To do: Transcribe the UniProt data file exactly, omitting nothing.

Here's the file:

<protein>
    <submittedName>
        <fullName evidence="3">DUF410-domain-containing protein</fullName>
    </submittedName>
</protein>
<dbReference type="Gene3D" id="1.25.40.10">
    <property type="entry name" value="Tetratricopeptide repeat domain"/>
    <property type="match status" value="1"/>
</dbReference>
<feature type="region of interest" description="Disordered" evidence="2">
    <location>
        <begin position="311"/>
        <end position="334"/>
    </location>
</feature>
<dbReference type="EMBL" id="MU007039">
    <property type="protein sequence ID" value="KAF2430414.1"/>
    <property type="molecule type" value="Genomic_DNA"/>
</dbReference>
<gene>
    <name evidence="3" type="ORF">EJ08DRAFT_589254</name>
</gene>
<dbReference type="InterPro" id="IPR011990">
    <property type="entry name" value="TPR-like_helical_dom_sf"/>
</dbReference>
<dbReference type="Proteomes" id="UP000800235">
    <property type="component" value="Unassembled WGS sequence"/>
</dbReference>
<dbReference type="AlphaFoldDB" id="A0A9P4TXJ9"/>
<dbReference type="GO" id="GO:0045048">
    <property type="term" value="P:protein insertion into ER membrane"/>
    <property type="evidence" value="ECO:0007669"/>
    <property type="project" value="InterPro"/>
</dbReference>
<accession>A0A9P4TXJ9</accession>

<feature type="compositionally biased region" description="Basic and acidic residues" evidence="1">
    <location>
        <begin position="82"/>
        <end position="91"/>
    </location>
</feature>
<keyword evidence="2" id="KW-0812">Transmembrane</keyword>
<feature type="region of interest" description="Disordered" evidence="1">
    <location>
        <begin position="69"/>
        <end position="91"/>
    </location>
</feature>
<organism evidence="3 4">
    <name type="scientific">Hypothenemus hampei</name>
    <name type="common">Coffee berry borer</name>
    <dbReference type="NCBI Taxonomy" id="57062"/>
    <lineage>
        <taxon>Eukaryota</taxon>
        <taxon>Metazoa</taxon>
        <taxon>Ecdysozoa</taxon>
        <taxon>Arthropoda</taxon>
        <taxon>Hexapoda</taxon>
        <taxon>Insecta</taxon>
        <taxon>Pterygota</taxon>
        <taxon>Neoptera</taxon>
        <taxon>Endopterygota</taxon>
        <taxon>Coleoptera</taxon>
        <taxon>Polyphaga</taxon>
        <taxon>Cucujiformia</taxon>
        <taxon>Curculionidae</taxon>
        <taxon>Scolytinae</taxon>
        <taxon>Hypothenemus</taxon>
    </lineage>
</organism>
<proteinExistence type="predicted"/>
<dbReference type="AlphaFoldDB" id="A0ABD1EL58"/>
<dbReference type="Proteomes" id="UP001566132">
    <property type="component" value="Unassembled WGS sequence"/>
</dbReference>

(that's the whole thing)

<protein>
    <submittedName>
        <fullName evidence="3">DUF410-domain-containing protein</fullName>
    </submittedName>
</protein>
<dbReference type="Gene3D" id="1.25.40.10">
    <property type="entry name" value="Tetratricopeptide repeat domain"/>
    <property type="match status" value="1"/>
</dbReference>
<feature type="region of interest" description="Disordered" evidence="2">
    <location>
        <begin position="311"/>
        <end position="334"/>
    </location>
</feature>
<dbReference type="EMBL" id="MU007039">
    <property type="protein sequence ID" value="KAF2430414.1"/>
    <property type="molecule type" value="Genomic_DNA"/>
</dbReference>
<gene>
    <name evidence="3" type="ORF">EJ08DRAFT_589254</name>
</gene>
<dbReference type="InterPro" id="IPR011990">
    <property type="entry name" value="TPR-like_helical_dom_sf"/>
</dbReference>
<dbReference type="Proteomes" id="UP000800235">
    <property type="component" value="Unassembled WGS sequence"/>
</dbReference>
<dbReference type="AlphaFoldDB" id="A0A9P4TXJ9"/>
<dbReference type="GO" id="GO:0045048">
    <property type="term" value="P:protein insertion into ER membrane"/>
    <property type="evidence" value="ECO:0007669"/>
    <property type="project" value="InterPro"/>
</dbReference>
<accession>A0A9P4TXJ9</accession>

<feature type="compositionally biased region" description="Basic and acidic residues" evidence="1">
    <location>
        <begin position="82"/>
        <end position="91"/>
    </location>
</feature>
<keyword evidence="2" id="KW-0812">Transmembrane</keyword>
<feature type="region of interest" description="Disordered" evidence="1">
    <location>
        <begin position="69"/>
        <end position="91"/>
    </location>
</feature>
<organism evidence="3 4">
    <name type="scientific">Hypothenemus hampei</name>
    <name type="common">Coffee berry borer</name>
    <dbReference type="NCBI Taxonomy" id="57062"/>
    <lineage>
        <taxon>Eukaryota</taxon>
        <taxon>Metazoa</taxon>
        <taxon>Ecdysozoa</taxon>
        <taxon>Arthropoda</taxon>
        <taxon>Hexapoda</taxon>
        <taxon>Insecta</taxon>
        <taxon>Pterygota</taxon>
        <taxon>Neoptera</taxon>
        <taxon>Endopterygota</taxon>
        <taxon>Coleoptera</taxon>
        <taxon>Polyphaga</taxon>
        <taxon>Cucujiformia</taxon>
        <taxon>Curculionidae</taxon>
        <taxon>Scolytinae</taxon>
        <taxon>Hypothenemus</taxon>
    </lineage>
</organism>
<proteinExistence type="predicted"/>
<dbReference type="AlphaFoldDB" id="A0ABD1EL58"/>
<dbReference type="Proteomes" id="UP001566132">
    <property type="component" value="Unassembled WGS sequence"/>
</dbReference>